For the Braves, four regular-season dates with Philadelphia remain. They don’t matter. Nothing that happens now will have any impact on October. There’s no “psychological advantage” to be gained by either side — this is baseball, where everything starts anew the next day — and there’s no realistic way the Braves can catch the Phillies to claim the National League’s top seed. All the Braves can do these next three weeks is try to get healthy.
And try to prepare themselves for Milwaukee. In October, the Brewers figure to come first.
The National League playoff grid has been all but set for a while: The Phillies will play Arizona, which trails the Brewers by 3 1/2 games in the overall league standings, in the Division Series, while the Braves get Milwaukee.The Brewers shouldn’t be taken lightly. They can hit — they’ve out-homered the Braves, which only one other NL club has done — and their pitching has been the best in baseball since the All-Star break.
That’s correct. Better than Philly’s. Better than San Fran’s. Better than the Braves’ by a full earned run a game. The Brewers’ post-All Star ERA is 2.89 to Atlanta’s 3.90.
Given the depleted state of the Braves’ rotation — Tommy Hanson is still on the disabled list, and Jair Jurrjens might not be ready when the postseason begins — the Brewers’ starting now appear the more solid bunch.Yovani Gallardo, Zach Greinke, Shaun Marcum and Randy Wolf aren’t to be confused with Halladay, Hamels, Lee and Oswalt, but who is? Each of those four Brewers has won at least a dozen games, and each has an ERA of 4.00 or better.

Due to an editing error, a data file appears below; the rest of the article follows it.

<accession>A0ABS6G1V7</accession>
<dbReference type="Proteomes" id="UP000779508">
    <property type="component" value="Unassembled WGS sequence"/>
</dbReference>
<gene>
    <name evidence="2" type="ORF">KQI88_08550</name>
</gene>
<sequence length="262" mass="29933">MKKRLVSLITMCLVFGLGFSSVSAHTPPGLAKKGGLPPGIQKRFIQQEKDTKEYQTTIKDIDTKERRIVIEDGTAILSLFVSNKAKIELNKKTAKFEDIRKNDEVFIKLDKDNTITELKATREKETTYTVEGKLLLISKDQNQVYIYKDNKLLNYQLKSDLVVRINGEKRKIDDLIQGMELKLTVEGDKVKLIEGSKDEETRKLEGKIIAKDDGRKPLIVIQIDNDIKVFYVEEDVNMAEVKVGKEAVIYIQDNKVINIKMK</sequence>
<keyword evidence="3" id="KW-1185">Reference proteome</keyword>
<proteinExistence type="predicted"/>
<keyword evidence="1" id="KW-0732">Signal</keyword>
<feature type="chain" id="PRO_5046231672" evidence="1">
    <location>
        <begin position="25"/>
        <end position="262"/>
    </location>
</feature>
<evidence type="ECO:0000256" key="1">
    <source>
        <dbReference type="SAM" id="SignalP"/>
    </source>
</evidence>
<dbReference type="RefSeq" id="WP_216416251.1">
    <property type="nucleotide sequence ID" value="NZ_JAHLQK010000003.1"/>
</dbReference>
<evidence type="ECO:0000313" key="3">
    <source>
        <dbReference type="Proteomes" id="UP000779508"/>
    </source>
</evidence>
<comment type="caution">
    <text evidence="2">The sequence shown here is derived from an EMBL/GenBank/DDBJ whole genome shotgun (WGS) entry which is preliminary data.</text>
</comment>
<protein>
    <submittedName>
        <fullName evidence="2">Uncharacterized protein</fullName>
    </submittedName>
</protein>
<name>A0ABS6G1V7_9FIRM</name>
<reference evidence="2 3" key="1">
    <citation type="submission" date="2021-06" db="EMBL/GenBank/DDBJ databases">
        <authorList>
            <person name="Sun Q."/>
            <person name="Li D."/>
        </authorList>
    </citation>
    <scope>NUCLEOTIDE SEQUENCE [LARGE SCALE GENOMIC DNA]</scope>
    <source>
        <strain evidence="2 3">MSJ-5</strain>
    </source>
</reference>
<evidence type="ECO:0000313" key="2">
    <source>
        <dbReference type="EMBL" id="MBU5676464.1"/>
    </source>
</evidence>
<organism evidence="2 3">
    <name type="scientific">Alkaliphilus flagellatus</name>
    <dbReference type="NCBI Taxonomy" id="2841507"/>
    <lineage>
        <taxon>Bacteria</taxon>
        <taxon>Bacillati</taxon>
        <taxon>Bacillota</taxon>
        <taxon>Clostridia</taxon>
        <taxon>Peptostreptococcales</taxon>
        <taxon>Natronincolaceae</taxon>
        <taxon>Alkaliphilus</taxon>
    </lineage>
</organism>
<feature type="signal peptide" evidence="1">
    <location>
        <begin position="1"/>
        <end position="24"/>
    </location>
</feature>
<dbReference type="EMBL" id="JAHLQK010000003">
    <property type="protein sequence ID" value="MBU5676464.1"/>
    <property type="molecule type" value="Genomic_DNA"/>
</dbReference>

With Hanson and Jurrjens in flux, the Brewers have the better rotation. The Braves stand to have the edge in the bullpen, but if you’re down 5-1 after six innings the bullpen won’t matter much. And there’s one thing more.
Games 1, 2 and 5 of the best-of-five will be played in Milwaukee. The Brewers have the best home record in baseball. (They’re below .500 on the road, though.) Of all teams, the Braves should know that home-field advantage in October isn’t always an advantage — from 2002 through 2005, they lost four consecutive Division Series in which they held the supposed home-field edge — but the relative brevity of the Division Series leaves less room to recover. Fall behind 2-0 and you’re facing elimination.
At full capacity, these Braves would be a difficult postseason opponent for any club, Philadelphia included. Without Jurrjens and/or Hanson, their capacity would be greatly diminished. Owing to the odd nature of the National League standings, September has been rendered essentially another round of exhibition games. Winning now is of no real importance. All that matters is that a team get in position to win later.
By Mark Bradley